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Unlike the very hierarchical Roman Church-
“In contrast, the Celtic church celebrated grace and nature as good gifts from God and recognized the sacredness of all creation. It had a love of mysticism and poetry, a deep respect for the feminine, included women in its leadership and allowed clerical marriages. The Celtic understanding of church leadership was rooted in its rural and agricultural communal culture, and the great Celtic monasteries emerged from this tribal system.”
The land for the monastery at Ripon was donated by King Aldfrith, who was the sub-king of the area under his father Oswig, King of Northumbria. To set it up, Aldfrith invited a group of monks from the Celtic monastery of Melrose, which at that time lay within the Kingdom of Northumbria.
In 655 Wilfrid had just finished his first visit to Rome and had arrived back at Lyon to spend another three years as guest of Archbishop Dalfinus of Lyon, getting his Roman tonsure and learning a great deal about the traditions and practices of the Roman church.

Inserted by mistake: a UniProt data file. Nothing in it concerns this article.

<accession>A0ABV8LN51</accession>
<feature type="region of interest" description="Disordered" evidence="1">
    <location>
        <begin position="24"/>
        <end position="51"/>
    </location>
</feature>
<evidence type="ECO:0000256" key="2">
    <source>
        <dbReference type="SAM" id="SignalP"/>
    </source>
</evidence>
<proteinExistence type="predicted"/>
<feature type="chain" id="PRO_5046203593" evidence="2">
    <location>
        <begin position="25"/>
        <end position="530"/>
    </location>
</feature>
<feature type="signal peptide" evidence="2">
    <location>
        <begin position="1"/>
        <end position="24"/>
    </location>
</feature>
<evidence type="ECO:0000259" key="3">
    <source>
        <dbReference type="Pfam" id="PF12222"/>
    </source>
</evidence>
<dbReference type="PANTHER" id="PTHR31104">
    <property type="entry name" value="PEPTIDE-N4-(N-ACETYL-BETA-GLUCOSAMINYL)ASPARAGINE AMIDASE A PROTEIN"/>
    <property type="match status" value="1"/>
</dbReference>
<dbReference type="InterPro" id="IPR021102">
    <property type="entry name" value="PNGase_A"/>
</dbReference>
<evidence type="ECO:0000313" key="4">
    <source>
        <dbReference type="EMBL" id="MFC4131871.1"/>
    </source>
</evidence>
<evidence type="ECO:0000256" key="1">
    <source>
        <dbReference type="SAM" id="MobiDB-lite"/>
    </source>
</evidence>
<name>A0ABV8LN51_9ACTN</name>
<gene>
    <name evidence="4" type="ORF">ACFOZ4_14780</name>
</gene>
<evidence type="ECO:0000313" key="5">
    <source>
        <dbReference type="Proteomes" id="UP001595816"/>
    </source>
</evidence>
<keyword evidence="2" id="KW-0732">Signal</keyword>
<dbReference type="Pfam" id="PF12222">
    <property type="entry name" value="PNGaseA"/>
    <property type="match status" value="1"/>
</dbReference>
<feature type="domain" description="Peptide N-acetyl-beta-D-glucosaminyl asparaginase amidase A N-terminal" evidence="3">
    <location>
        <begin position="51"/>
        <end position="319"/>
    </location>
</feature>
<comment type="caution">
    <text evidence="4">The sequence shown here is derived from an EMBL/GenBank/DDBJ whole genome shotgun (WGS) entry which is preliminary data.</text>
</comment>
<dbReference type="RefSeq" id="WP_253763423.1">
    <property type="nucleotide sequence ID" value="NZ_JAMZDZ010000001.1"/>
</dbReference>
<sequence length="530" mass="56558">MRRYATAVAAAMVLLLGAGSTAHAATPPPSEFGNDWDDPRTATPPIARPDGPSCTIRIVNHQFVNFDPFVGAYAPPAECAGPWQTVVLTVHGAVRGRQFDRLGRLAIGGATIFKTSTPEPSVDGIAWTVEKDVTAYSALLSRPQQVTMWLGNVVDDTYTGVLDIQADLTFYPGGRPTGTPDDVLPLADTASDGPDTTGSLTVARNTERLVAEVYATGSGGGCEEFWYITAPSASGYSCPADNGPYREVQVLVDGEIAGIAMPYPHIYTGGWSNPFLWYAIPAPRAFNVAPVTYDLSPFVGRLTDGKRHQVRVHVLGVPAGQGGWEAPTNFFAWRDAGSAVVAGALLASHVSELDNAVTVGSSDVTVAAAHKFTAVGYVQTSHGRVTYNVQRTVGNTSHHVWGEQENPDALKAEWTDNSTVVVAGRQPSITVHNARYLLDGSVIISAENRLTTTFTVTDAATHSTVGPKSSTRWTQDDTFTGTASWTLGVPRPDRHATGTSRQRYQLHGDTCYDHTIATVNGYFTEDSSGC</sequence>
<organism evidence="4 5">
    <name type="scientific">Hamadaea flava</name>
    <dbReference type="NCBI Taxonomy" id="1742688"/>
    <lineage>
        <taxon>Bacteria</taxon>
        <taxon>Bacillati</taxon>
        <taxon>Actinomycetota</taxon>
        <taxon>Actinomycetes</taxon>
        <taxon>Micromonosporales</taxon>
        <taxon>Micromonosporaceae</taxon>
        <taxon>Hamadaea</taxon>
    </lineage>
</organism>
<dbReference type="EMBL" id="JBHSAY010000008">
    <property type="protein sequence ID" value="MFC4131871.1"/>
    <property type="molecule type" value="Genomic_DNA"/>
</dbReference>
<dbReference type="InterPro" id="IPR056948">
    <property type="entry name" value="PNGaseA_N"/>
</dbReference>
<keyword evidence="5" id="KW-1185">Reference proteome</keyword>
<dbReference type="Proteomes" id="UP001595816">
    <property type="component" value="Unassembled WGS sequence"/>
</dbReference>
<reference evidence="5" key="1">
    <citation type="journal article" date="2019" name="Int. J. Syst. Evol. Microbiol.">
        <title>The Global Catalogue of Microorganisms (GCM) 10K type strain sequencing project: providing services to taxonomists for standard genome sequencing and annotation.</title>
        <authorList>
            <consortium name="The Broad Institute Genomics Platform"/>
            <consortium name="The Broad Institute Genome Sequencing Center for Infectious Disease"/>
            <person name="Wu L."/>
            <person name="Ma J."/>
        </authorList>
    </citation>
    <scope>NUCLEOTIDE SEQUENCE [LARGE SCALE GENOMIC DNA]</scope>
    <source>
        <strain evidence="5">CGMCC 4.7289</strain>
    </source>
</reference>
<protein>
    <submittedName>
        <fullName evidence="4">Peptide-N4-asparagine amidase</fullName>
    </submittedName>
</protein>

During 670-3 Ecgfrith had victories over the Picts in Scotland and during 673-5 over Wulfhere, king of Mercia, giving Wilfrid huge ecclesiastical influence not only over the whole of Northumbria but now to the north in Scotland and the south in Mercia (Midlands). With this influence came unprecedented wealth from the revenues of the vast estates and other royal gifts.
Following his reinstatement and drawing on his fabulous wealth, Wilfrid went on a great church building spree. Nothing could emphasise his disdain for the Celtic Christian culture more than the differences in design of his grand church buildings, furnishings and contents from the existing Celtic structures. Celtic churches were very simple small wooden affairs with thatched reeded roofs - spartan and (to Wilfrid) vulgar things. Wilfrid's plan was to build magnificent big stone buildings modelled on the great churches he had seen in Gaul and his travels to Rome.
Roger de Pont l’Évêque, Archbishop of York 1154-81, set about building a magnificent new church over Wilfrid’s crypt in order to promote pilgrimages to his tomb.